The mDP values of skin and seed proanthocyanidins were generally low (Figure 5C–5F) and varied within a range previously reported for this variety by Kyraleou et al. (2020); in the same work, four other Greek red cultivars showed similar mDP of their skin and seed tannins, which were lower compared to several international varieties as Merlot (Chira et al., 2009) or Cabernet-Sauvignon (Bordiga et al., 2011). The mDP of seeds were affected by harvest season with higher values in the more humid 2015 (Ćurko et al., 2014) while in the skin samples, mDP was similar, on average, between years (Figure 5C, 5D). The mDP of skins and seeds did not present a consistent pattern during ripening although a slight increasing tendency could be observed for seed tannins contrary to most previous works reporting a decreasing trend in seed mDP during berry ripening (Kennedy et al., 2000). Regarding the effect of irrigation on the polymerisation of tannins, late-season irrigation (MRI) had the highest mDP in berry skins at harvest 2015 (and a similar but not significantly confirmed trend in 2016) which suggests that late-season irrigation might increase the astringency potential of Xinomavro. Although it is generally accepted that proanthocyanidin degree of polymerisation is positively correlated with wine astringency intensity (Chira et al., 2015), the skin extracts from non-irrigated Syrah vines were perceived as less astringent by a trained panel (Kyraleou et al., 2016) possibly due to increased associations formed between skin tannins and cellular macromolecules (mostly acidic polysaccharides) which reduce tannin capacity to interact with salivary proteins (Vidal et al., 2003).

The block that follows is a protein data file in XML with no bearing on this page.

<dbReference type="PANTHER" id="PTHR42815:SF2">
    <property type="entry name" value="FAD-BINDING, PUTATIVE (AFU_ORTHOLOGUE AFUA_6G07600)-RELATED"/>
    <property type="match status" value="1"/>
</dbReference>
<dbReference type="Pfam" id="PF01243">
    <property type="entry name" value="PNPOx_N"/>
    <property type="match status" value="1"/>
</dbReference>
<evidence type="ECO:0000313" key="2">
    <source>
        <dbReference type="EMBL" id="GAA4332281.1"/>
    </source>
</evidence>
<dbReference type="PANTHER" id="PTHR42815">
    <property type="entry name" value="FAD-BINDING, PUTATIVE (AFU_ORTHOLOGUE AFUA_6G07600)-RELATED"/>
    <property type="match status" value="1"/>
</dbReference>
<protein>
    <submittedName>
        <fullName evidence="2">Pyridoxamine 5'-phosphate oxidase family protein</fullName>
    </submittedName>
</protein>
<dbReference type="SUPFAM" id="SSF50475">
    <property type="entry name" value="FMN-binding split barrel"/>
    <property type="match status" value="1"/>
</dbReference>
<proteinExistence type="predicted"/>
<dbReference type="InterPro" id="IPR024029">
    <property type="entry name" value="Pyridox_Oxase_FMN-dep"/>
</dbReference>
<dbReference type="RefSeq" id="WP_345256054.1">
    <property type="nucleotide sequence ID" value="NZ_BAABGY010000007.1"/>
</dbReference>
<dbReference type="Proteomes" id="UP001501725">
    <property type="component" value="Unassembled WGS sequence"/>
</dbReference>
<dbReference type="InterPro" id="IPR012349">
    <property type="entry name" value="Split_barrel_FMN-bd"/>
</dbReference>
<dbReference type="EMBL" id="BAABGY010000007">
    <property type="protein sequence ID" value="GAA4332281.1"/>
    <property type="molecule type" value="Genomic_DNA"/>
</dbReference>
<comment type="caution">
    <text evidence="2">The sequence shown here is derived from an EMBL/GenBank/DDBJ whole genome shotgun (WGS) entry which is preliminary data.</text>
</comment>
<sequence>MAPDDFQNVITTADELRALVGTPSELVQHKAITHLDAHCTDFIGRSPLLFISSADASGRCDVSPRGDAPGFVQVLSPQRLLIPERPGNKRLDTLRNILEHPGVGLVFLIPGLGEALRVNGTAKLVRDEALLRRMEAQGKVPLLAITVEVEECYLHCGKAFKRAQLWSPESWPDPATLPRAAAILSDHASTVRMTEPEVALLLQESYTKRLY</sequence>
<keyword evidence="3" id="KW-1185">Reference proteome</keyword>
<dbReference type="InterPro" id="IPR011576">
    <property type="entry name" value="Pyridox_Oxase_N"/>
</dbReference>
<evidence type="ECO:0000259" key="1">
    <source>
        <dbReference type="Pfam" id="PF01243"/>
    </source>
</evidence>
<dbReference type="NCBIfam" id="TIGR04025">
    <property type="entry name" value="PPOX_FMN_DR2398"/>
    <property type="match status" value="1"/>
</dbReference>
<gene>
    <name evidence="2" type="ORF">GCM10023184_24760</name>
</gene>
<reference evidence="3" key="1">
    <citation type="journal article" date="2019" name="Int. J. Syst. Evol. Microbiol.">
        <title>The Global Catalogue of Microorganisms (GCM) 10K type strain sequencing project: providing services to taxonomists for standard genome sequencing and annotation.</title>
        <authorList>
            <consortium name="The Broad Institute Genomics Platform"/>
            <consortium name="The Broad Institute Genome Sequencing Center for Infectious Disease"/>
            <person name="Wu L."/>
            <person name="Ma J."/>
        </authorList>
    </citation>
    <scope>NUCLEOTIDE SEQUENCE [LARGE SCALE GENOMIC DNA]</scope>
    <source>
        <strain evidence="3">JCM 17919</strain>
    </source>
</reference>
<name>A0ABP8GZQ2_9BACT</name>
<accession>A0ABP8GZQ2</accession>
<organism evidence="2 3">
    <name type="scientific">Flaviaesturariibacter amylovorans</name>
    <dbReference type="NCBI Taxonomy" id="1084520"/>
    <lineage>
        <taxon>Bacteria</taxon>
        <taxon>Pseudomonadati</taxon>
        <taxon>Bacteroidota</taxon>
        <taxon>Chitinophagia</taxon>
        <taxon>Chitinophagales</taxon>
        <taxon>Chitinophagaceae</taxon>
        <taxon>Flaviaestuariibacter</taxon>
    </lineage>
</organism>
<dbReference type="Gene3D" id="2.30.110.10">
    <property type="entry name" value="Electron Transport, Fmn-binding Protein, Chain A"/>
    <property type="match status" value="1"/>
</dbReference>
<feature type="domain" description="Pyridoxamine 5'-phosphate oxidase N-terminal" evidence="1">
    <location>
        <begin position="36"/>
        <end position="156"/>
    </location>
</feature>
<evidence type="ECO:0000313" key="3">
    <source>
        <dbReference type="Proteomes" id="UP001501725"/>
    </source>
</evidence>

To visualise the effects of the post-veraison irrigation regime on Xinomavro berry composition, principal component analysis (PCA) was performed (Figure 7). NI was associated with lower total yield per vine and berry weight and higher anthocyanins and seed mDP in both years, while the opposite was observed for CI, suggesting that continuous water supply was associated with a decrease in skin colour, and an increase in seed bitterness (low mDP of seeds). Regarding the post-irrigation treatments, late-season irrigation (MRI) effects on Xinomavro yield and composition were similar to NI in 2015 but not in 2016.